6 Questions Districts Should Ask Companies to Protect Student Data

Big Data

6 Questions Districts Should Ask Companies to Protect Student Data

By Gretchen M. Shipley     Sep 30, 2014

6 Questions Districts Should Ask Companies to Protect Student Data

With a recent flood of student data privacy laws and providers of technology solutions, public school districts have found themselves scrambling to put compliance measures in place. As an education law attorney and chair of Fagen Friedman & Fulfrost’s eMatters law practice dedicated to education and technology, I know this process can be challenging for school districts. Thankfully, there are resources available to help.

To ensure school districts are meeting their obligations, it is helpful to have some background on the legal guidelines for protecting student data privacy. The Children’s Online Privacy Protection Act, or COPPA, is a comprehensive set of federal laws requiring mechanisms be put in place to protect children’s privacy online. COPPA applies to operators of commercial websites and online services directed to children under the age of 13 that collect, use or disclose personal information from children; operators of general audience websites or online services with actual knowledge that they are collecting, using, or disclosing personal information from children under 13; and websites or online services that have actual knowledge that they are collecting personal information directly from users of another website or online service directed to children (collectively referred to as operators).

COPPA requires operators to:

  • Post a clear and comprehensive online privacy policy describing their information practices for personal information collected online from children
  • Provide direct notice to parents and obtain verifiable parental consent, with limited exceptions, before collecting personal information online from children
  • Give parents the choice of consenting to the site operator's collection and internal use of a child's information, but prohibiting the site operator from disclosing that information to third parties (unless disclosure is integral to the site or service, in which case, this must be made clear to parents)
  • Provide parents access to their child's personal information to review and/or have the information deleted
  • Give parents the opportunity to prevent further use or online collection of a child's personal information
  • Maintain the confidentiality, security, and integrity of information they collect from children, including by taking reasonable steps to release such information only to parties capable of maintaining its confidentiality and security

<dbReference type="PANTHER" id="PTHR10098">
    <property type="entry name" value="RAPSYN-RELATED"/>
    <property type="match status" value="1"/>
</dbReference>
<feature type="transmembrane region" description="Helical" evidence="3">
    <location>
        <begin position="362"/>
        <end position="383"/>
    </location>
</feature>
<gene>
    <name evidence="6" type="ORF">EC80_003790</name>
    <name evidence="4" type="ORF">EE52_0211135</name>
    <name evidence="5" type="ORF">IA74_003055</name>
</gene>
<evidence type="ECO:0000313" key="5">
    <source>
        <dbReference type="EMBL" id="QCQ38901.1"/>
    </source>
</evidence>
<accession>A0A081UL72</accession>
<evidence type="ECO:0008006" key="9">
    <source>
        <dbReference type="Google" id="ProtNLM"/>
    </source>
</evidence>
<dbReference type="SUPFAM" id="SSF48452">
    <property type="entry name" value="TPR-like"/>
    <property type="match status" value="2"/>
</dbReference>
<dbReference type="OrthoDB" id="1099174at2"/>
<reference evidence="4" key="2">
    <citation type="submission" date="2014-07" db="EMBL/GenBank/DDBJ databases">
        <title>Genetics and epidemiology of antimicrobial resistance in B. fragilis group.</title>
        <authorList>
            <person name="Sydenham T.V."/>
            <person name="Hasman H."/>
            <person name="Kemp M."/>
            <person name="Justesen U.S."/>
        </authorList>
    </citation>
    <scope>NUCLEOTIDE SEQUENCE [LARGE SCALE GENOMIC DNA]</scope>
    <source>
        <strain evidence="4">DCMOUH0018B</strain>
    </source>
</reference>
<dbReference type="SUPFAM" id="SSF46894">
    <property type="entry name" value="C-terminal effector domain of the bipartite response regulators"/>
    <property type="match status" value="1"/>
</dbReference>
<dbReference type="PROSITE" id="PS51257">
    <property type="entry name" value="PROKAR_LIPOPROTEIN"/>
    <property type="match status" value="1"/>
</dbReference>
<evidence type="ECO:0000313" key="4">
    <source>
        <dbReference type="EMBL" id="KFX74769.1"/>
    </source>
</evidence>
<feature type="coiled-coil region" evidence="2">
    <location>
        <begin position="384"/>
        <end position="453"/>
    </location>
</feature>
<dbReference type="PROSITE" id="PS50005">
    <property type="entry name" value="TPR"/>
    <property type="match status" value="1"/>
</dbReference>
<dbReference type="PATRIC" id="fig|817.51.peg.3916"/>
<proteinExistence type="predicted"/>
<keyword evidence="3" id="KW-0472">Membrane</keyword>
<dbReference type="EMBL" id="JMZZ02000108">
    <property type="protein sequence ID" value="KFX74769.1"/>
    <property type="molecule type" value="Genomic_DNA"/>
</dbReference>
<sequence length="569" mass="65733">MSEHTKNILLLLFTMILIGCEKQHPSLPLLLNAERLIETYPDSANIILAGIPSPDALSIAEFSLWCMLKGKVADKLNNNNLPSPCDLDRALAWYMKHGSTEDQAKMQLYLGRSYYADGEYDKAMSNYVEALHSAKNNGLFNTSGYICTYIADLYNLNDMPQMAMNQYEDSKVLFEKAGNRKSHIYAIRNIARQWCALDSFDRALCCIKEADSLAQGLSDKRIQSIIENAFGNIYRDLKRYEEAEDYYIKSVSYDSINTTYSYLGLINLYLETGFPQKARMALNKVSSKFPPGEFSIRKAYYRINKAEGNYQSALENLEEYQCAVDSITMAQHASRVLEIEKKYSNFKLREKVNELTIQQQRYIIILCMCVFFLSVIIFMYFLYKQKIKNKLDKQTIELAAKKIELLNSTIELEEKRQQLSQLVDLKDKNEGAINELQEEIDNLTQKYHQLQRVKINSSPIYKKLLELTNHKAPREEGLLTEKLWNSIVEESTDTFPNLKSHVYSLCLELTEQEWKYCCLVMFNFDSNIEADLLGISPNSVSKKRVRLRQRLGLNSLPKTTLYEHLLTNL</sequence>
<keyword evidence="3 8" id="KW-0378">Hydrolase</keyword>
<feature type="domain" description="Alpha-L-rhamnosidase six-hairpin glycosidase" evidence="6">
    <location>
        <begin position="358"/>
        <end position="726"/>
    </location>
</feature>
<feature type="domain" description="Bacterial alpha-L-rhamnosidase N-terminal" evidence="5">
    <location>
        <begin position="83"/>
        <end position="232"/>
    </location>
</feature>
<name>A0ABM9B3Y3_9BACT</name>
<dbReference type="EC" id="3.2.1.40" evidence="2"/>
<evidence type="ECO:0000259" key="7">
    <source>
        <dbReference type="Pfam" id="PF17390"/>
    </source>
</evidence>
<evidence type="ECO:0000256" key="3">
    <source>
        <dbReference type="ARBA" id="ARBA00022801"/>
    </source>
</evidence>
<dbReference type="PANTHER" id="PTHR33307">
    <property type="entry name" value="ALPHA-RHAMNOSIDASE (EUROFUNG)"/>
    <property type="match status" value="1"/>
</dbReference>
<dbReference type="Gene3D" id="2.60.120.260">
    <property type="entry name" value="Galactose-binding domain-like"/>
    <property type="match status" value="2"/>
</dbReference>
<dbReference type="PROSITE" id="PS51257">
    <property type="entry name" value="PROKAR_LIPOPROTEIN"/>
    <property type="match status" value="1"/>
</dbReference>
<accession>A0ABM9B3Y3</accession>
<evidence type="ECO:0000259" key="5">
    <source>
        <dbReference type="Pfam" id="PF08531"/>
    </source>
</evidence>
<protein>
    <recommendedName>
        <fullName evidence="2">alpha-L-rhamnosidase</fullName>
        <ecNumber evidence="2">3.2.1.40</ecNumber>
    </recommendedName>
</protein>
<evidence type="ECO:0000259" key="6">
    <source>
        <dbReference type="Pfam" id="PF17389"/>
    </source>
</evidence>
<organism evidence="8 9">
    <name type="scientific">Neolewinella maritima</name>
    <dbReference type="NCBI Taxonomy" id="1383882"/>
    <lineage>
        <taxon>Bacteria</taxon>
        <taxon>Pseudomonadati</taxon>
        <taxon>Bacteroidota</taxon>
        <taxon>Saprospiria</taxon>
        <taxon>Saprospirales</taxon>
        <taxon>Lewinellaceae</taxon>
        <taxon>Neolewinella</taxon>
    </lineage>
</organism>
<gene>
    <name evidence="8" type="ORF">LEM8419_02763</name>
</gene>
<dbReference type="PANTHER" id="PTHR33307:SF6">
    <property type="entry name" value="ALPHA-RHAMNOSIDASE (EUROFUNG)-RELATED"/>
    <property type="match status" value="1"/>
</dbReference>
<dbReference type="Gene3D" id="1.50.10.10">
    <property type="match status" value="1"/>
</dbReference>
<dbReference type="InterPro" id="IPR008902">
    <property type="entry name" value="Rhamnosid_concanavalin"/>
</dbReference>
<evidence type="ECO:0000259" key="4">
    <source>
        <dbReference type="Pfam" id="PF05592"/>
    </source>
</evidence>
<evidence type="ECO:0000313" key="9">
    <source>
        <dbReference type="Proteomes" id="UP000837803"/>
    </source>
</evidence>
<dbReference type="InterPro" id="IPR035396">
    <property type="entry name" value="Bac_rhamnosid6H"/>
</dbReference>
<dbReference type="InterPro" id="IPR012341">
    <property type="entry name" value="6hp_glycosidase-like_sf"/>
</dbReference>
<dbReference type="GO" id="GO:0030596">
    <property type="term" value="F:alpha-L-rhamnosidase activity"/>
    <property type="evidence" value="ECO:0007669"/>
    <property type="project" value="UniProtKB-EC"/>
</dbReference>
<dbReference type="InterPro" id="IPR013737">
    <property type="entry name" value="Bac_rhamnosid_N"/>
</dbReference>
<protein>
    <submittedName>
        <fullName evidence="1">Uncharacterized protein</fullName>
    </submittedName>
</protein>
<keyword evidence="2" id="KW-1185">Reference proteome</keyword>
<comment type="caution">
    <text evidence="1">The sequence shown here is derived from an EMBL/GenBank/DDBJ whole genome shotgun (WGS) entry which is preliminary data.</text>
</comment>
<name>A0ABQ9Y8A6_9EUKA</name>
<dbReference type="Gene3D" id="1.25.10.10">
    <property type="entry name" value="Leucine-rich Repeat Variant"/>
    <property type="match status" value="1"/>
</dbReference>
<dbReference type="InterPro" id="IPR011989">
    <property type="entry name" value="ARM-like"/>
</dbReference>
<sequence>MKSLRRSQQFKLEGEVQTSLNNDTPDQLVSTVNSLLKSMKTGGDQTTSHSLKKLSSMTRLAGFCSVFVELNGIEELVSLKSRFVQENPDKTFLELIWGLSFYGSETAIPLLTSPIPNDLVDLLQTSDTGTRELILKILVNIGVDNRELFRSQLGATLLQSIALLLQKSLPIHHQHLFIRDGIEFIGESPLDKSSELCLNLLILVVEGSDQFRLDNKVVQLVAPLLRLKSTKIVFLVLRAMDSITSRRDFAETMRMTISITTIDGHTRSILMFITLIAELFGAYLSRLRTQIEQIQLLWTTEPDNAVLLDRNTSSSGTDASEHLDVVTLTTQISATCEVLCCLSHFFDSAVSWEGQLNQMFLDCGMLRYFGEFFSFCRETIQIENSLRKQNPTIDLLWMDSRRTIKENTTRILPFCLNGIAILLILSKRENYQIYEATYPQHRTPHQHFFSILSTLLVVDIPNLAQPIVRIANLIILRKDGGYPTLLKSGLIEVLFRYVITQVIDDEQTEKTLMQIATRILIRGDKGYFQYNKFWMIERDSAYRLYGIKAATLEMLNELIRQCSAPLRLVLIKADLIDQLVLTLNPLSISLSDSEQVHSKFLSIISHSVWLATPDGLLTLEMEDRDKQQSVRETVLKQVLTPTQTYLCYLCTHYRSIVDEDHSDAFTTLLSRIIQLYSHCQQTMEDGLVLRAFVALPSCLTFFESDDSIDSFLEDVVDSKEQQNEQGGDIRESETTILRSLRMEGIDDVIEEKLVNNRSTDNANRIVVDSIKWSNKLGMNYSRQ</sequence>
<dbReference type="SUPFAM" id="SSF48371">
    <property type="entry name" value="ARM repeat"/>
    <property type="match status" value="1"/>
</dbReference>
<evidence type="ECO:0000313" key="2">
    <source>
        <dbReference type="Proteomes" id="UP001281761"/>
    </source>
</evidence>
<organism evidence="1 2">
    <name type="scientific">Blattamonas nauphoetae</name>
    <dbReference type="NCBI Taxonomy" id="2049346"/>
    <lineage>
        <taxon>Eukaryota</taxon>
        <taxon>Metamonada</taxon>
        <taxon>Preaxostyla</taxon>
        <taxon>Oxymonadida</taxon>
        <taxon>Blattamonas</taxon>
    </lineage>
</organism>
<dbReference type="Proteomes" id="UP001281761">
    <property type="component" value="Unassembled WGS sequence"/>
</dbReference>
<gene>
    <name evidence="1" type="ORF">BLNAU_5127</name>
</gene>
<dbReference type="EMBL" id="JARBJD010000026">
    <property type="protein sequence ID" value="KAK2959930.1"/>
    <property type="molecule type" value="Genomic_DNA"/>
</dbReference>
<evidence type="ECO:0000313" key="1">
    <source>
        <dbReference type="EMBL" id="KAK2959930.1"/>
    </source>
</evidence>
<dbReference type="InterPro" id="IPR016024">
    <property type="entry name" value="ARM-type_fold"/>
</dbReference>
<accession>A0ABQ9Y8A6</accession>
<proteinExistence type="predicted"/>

• Retain personal information collected online from a child for only as long as is necessary to fulfill the purpose for which it was collected and delete the information using reasonable measures to protect against its unauthorized access or use.

These requirements typically apply to the operator of an online educational site. However, when a school district is the intermediary in providing student access to an online educational site, the consent requirements become the responsibility of the school district. Failure to do so could result in significant legal liability for a school district if a student's privacy is compromised.

In response to the COPPA amendments, school districts are encouraged to post clear and comprehensive online privacy policies. As a best practice, it is recommended by the Federal Trade Commission that school districts provide parents with notice of the websites and online services whose collection of student data the district has consented to on behalf of the parent, and that school districts make the operators direct notices regarding information practices available to parents.

School districts should also be proactive in asking key questions from online operators and sites made available to students, like:

  • What type of information does the operator collect from students?
  • Is the information used for commercial purposes? (If so, a school cannot consent on behalf of the parent.)
  • Is the information shared with third parties?
  • Are parents able to view and delete information collected from students? (If so, a school cannot consent on behalf of the parent.)
  • What security measures does the site operator take?
  • What are site operators data retention policies?

The California Education Code requires school districts to provide a safe school environment, and school districts universally want to protect student privacy. However, keeping up with the state and federal privacy laws may prove challenging for Operators and school districts. I hope these recommendations and resources will guide Operators, school districts and parents to make informed decisions to incorporate technology into the educational process in a way that is both beneficial and safe for our children.

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